Before we get into the books I’m reading to start the new year, I have a little boasting to do about my 2017 reading. I actually met my goal for the year, which was to read 25 books written by women. And a couple more by the guys, getting me to 27 for the year. Woohoo!
OK, it’s a new year, and I’m off to a good start, for me. Five books in the first 83 days, this time unencumbered by any author-gender requirements. Here’s the list, starting at the beginning of the year:
Bobby Kennedy: A Raging Spirit, by Chris Matthews.
By coincidence, my brother and I gave this book to each other for Christmas. I think I read and finished it before he did (not that we’re competitive or anything). Personally, there was a lot about Bobby Kennedy that I didn’t know; I was seven years old when he was assassinated, and it would be a few years before I really developed any interest in politics.
In general, I liked the book, but it was very much an overview. Some key parts of his life, I thought, were given too light a treatment. For instance, the half-year or so after his brother, President John Kennedy, was assassinated was given somewhat short shrift, I thought. Still, it was a good read, and I learned a lot about a pivotal time in our country’s history.
The Girl On The Train, by Paula Hawkins.
I figured I should read this book, since everyone else had.
I liked the book; it was definitely a page-turner. It wasn’t too hard to figure out who the bad guy was, but that didn’t detract from my enjoyment of the book.
I hadn’t seen the movie, of course (I’ll usually avoid a movie if there’s a chance I might want to read the book), but as I was reading it, I spent a lot of time wondering how they could make a movie from this book, with its main narrator often drunk and definitely unreliable. But I’ve seen parts of the movie on cable, and it actually seems pretty faithful to the book.
Anyway, I’m definitely looking forward to reading more books by this author.
Unbelievable, by Katy Tur.
Katy Tur is the NBC News reporter who fell into the role of covering the Donald Trump campaign in 2015. At first it seemed like it would be a quick gig and she’d be looking for something else to cover, but then he unexpectedly caught fire and, well, you know the rest. Anyway, this book is the story of that campaign, unbelievable as it was.
The subtitle is “My Front Row Seat to the Craziest Campaign in American History” and it’s impossible to argue with that.
I really enjoyed the book. It’s told in two parallel tracks: one, from the beginning of the campaign to the end, and the other, Election Day from before dawn until it’s clear that Trump has won. I thought the structure was masterful. The whole book was a lot of fun to read, and I sped through it in just a few days.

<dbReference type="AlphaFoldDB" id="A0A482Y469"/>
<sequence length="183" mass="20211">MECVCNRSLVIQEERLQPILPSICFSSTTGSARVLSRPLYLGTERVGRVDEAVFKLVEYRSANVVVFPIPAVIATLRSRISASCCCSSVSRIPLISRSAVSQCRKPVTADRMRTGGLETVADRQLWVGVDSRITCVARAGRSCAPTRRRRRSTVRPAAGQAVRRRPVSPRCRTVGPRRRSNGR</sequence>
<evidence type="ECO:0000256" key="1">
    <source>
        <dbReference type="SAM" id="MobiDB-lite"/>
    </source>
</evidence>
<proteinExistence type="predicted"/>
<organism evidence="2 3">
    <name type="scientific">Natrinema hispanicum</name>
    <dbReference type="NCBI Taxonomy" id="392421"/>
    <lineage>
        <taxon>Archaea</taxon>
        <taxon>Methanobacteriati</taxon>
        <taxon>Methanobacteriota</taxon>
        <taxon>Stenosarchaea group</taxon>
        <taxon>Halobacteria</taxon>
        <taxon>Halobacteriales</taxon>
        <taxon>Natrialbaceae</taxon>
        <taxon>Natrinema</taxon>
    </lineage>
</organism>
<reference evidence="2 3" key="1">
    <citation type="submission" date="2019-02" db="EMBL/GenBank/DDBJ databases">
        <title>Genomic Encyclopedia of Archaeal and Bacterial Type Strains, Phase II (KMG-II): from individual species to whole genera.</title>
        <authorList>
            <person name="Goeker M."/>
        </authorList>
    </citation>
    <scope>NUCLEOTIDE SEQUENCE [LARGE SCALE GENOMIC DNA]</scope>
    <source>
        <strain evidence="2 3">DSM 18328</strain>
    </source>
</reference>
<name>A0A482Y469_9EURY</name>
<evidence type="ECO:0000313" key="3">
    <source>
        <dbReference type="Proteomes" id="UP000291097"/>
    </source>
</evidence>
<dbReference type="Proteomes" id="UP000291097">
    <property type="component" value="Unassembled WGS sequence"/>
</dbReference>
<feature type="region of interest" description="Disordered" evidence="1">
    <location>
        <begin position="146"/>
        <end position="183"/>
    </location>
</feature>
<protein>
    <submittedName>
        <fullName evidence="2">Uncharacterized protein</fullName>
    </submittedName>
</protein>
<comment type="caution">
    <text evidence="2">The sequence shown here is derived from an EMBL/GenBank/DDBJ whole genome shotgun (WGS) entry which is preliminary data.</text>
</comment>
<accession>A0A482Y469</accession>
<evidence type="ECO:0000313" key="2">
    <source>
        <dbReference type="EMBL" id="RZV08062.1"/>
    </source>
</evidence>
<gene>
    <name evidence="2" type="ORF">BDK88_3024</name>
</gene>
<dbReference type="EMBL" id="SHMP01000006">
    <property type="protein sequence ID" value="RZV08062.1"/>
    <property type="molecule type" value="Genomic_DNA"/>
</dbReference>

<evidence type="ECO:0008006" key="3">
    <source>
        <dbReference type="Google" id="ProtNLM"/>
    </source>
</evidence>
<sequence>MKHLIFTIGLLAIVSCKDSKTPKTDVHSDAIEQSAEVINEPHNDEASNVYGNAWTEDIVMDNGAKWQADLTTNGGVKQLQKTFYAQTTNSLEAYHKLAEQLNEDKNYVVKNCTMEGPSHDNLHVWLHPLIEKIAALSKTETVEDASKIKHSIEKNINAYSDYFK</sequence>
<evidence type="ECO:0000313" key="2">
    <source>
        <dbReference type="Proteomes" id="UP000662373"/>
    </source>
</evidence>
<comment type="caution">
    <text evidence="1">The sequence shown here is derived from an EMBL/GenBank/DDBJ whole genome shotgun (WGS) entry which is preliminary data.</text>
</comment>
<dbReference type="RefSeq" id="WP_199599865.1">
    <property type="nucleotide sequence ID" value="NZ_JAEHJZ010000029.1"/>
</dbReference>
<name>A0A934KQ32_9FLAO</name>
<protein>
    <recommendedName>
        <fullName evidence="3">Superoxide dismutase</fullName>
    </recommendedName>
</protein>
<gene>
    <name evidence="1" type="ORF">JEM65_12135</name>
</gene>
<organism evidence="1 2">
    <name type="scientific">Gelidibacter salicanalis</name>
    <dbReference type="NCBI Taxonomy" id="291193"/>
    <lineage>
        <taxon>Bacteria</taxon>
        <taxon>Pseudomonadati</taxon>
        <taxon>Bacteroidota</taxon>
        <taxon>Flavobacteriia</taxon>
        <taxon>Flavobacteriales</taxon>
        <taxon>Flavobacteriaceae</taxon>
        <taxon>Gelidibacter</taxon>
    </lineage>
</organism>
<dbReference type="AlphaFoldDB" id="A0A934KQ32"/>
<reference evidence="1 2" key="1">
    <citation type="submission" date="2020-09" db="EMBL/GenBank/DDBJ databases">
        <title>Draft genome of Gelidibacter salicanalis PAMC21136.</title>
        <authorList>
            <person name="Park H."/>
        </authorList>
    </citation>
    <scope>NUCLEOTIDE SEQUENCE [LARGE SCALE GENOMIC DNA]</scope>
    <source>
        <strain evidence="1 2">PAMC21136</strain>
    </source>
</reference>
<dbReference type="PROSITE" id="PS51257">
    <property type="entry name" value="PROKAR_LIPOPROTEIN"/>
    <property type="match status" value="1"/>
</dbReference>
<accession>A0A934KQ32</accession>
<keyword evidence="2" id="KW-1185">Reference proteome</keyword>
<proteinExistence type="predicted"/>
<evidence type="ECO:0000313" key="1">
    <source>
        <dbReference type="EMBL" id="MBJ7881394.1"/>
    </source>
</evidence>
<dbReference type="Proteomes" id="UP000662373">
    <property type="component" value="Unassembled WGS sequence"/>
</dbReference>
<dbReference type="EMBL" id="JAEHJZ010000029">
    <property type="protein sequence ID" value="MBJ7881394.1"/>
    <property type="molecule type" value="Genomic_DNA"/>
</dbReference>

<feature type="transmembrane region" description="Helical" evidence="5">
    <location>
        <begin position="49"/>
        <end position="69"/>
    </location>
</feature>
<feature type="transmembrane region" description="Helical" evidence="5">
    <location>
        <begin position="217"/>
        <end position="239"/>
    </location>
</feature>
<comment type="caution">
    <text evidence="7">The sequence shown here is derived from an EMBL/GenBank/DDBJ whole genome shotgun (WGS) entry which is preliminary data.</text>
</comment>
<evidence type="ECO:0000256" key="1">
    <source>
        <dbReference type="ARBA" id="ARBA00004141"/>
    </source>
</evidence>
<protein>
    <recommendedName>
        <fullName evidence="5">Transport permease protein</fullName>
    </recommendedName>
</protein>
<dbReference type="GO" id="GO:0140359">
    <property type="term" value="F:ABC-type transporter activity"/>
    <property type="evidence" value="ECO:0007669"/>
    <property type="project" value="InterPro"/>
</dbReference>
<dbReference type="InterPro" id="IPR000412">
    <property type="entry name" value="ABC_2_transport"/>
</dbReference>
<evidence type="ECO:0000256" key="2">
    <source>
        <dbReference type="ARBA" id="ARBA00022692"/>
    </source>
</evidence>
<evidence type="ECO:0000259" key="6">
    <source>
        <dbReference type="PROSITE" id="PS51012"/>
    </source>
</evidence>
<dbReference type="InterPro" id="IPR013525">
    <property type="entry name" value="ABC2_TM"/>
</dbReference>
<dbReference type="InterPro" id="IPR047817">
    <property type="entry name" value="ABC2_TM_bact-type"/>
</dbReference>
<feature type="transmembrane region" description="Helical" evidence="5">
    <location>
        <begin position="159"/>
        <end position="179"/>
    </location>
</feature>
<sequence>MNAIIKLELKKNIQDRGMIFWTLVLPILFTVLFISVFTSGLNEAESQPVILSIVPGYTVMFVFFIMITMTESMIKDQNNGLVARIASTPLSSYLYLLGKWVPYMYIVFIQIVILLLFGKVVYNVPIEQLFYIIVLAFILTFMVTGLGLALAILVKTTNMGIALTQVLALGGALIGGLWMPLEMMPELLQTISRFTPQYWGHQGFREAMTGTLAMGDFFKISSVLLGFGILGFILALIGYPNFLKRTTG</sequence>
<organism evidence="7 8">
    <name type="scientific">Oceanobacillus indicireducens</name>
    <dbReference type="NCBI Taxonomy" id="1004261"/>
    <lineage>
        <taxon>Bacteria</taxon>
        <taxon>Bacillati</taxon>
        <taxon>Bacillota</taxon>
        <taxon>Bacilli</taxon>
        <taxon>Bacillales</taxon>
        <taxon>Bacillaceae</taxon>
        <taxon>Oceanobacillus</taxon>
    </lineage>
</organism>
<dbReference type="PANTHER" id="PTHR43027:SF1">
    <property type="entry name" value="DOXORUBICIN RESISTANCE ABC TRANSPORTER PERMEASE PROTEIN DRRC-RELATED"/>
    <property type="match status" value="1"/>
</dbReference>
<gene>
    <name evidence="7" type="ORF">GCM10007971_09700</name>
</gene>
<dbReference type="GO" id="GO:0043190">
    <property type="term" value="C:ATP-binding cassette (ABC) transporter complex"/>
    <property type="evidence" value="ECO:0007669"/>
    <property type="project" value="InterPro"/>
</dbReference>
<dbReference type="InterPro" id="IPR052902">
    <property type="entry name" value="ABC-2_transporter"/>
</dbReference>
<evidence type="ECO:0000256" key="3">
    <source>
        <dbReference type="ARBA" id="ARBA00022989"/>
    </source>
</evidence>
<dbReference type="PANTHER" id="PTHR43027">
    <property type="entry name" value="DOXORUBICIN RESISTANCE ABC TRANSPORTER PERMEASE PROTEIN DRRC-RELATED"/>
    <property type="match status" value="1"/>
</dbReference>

Ready Player One, by Ernest Cline.
You’re right: I read this one because the big movie is coming out. Actually, it’s been on my to-read list for a while, but I moved it to the top of the list because of the movie. I’m not even sure I’ll see the movie—it’s not really the kind of movie I go to, but I’m more tempted to, now that I’ve read the book.
The story of Ready Player One is that, some 25 years in the future, having made a mess of real life, most humans spend most of their time in an online virtual universe called the Oasis. The creator of the Oasis died, but before he did, he created a treasure hunt in the Oasis. The prize is almost uncountable wealth, and to find it, the winner has to solve a bunch of puzzles based on 1980s pop culture. Sounds odd, but it kind of worked, at least for this Baby Boomer. I’m not sure the generations that came after mine would like it as much, because many of the references will seem extremely dated. But the book seems to have done pretty well, and I suppose the movie probably will, too.
Attachments, by Rainbow Rowell. I was looking for some light reading, and boy did I find it. The story is about a guy who works in the IT department of a newspaper in Omaha. Among his assignments is to go through employee emails that have been flagged by the system for possible improprieties. He happens on an ongoing exchange between two female employees, and becomes hooked on their “conversation,” to the point where he falls in love with one of them. Conveniently, she has seen him around the office and has developed a crush on him, without knowing that he’s reading her emails, which are increasingly about him. Sound implausible? Yeah.
I found the emails between the two women to be too conveniently conversational, considering they were electronic communications stretching over multiple days. And I wan’t too impressed with the ending. But yes, it was some light reading.
This is where I make a guess at what my NEXT five books will be. That task is about 60 percent easier this time, because I’ve already started the first three of these books. The first two are the kind of book that I can pick up at any time, read a few pages, and then set it aside and get back to whatever novel or other book I’m reading.
Writing Down The Bones: Freeing The Writer Within, by Natalie Goldberg (this is actually a reread for me—in fact it’s at least the third time I’ve read it).
The Daily Show: An Oral History As Told By Jon Stewart, the Correspondents, Staff and Guests.
Becoming Nicole: The Transformation Of An American Family, by Amy Ellis Nutt.
In The Woods, by Tara French.
A Higher Loyalty: Truth, Lies and Leadership, by James Comey.